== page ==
Mitchell Johnson Is Back; Aussies Dominate Day One

Mitchell Johnson was pivotal in dismissing Sri Lanka on day one.

Robert Whiteby Robert White

Fast bowler Mitchell Johnson appears back to his best after tearing through the Sri Lankan batting attack as Australia’s strong performance on day one of the Boxing Day Test at the MCG has them now in a strong position to take a commanding lead.

Johnson’s bowling didn’t exactly come cheap, but his 4-63 was instrumental in dismissing the visitors for just 156. Australia trailed the Sri Lankan target by just six runs at stumps. In front of over 67,000 fans, Johnson became just the 14th Australian to reach the 200 Test wicket milestone.

Johnson took six wickets in his Test return against South Africa in Perth earlier this month, but was overlooked for the opening Test against Sri Lanka in Hobart last week. It will be hard for selectors to leave the West Aussie out again; he took six wickets in at home in Perth and was reaching speeds around the 145km/h mark on Wednesday, however he wasn’t alone in the wicket taking department. Peter Siddle was solid again taking 2-30 while Test debutant Jackson Bird also collected 2-32.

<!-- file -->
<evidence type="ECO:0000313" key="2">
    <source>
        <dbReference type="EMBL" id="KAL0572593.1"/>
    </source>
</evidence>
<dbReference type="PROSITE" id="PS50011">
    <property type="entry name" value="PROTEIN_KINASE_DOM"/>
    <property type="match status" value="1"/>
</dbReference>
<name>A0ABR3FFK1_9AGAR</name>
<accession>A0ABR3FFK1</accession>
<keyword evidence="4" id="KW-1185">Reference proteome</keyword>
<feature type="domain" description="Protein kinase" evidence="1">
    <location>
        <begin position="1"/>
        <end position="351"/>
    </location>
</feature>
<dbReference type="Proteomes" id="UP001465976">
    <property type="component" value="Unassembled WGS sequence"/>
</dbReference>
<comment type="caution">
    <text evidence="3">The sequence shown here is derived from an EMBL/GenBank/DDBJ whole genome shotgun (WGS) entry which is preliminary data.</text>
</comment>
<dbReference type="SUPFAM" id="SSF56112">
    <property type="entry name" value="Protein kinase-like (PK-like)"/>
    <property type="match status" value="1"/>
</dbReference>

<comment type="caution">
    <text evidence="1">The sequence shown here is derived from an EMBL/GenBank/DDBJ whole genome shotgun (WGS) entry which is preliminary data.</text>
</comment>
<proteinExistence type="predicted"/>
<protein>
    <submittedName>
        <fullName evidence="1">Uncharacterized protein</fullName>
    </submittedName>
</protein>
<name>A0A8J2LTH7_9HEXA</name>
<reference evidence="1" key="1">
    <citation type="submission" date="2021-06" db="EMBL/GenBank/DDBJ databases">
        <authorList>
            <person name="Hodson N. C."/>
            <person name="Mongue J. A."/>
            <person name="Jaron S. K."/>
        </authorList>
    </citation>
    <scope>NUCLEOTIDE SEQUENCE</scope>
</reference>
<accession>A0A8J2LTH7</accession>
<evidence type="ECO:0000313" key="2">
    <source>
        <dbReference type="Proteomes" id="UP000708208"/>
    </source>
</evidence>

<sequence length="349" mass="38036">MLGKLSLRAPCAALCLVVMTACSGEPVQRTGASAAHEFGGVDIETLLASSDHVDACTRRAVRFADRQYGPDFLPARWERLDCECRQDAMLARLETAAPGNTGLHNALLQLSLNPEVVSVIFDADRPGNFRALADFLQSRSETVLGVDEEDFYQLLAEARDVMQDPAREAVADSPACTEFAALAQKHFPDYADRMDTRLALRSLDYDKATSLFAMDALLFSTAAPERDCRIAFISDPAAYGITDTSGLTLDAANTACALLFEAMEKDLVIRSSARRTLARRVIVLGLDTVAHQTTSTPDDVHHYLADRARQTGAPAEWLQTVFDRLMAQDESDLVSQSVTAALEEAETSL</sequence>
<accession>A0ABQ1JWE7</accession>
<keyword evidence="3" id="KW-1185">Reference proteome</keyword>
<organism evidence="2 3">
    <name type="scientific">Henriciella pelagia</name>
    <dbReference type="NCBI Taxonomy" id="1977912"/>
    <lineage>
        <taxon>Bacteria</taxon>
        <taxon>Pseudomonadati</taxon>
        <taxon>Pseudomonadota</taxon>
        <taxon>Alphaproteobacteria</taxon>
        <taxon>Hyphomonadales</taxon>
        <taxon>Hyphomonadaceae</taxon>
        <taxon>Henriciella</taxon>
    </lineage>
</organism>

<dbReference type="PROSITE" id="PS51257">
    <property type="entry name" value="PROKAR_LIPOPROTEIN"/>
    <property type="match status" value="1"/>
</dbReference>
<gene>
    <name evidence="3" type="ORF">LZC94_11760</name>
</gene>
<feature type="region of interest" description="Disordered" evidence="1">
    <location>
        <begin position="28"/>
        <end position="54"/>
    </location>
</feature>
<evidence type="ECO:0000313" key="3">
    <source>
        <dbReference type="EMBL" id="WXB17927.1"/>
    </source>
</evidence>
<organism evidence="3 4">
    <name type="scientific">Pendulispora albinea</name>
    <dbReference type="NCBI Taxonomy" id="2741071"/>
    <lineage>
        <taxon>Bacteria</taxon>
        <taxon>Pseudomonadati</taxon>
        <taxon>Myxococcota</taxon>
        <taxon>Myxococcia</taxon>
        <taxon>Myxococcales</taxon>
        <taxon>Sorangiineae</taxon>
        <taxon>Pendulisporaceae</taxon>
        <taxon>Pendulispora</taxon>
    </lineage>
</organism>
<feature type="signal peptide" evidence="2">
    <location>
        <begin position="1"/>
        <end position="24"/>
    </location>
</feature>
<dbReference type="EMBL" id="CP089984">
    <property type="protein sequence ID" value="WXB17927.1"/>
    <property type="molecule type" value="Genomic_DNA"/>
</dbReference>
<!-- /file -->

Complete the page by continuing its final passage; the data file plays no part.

Kumar Sangakkara was the lone Sri Lanka to do any real damage with the bat. He scored 58 and achieved a milestone of his own in becoming just the 11th Test player to reach the 10,000 run mark (and just the second Sri Lankan). Johnson eventually claimed Sangakkara with a tempting hook shot that clipped the bat and forced keeper Matthew Wade to take a remarkable catch.

Although the visitors effort with the bat was nothing short of dismal, they did salvage some hope to ensure that the Test is not entirely lost. Australia were, at best, shaky at the crease and even anchors Shane Watson and Michael Clarke, both not out for 13 and 20 respectively, were both dropped before they had hit the double-figure run mark.

Openers David Warner and Ed Cowan combined for a 95-run stand, but along with Phil Hughes, who was run out for 10 in an embarrassing mix-up with Cowan, all left before the day was out, a cause for concern for Australia.

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Follow Robert White on Twitter @RobertWhitebrrr.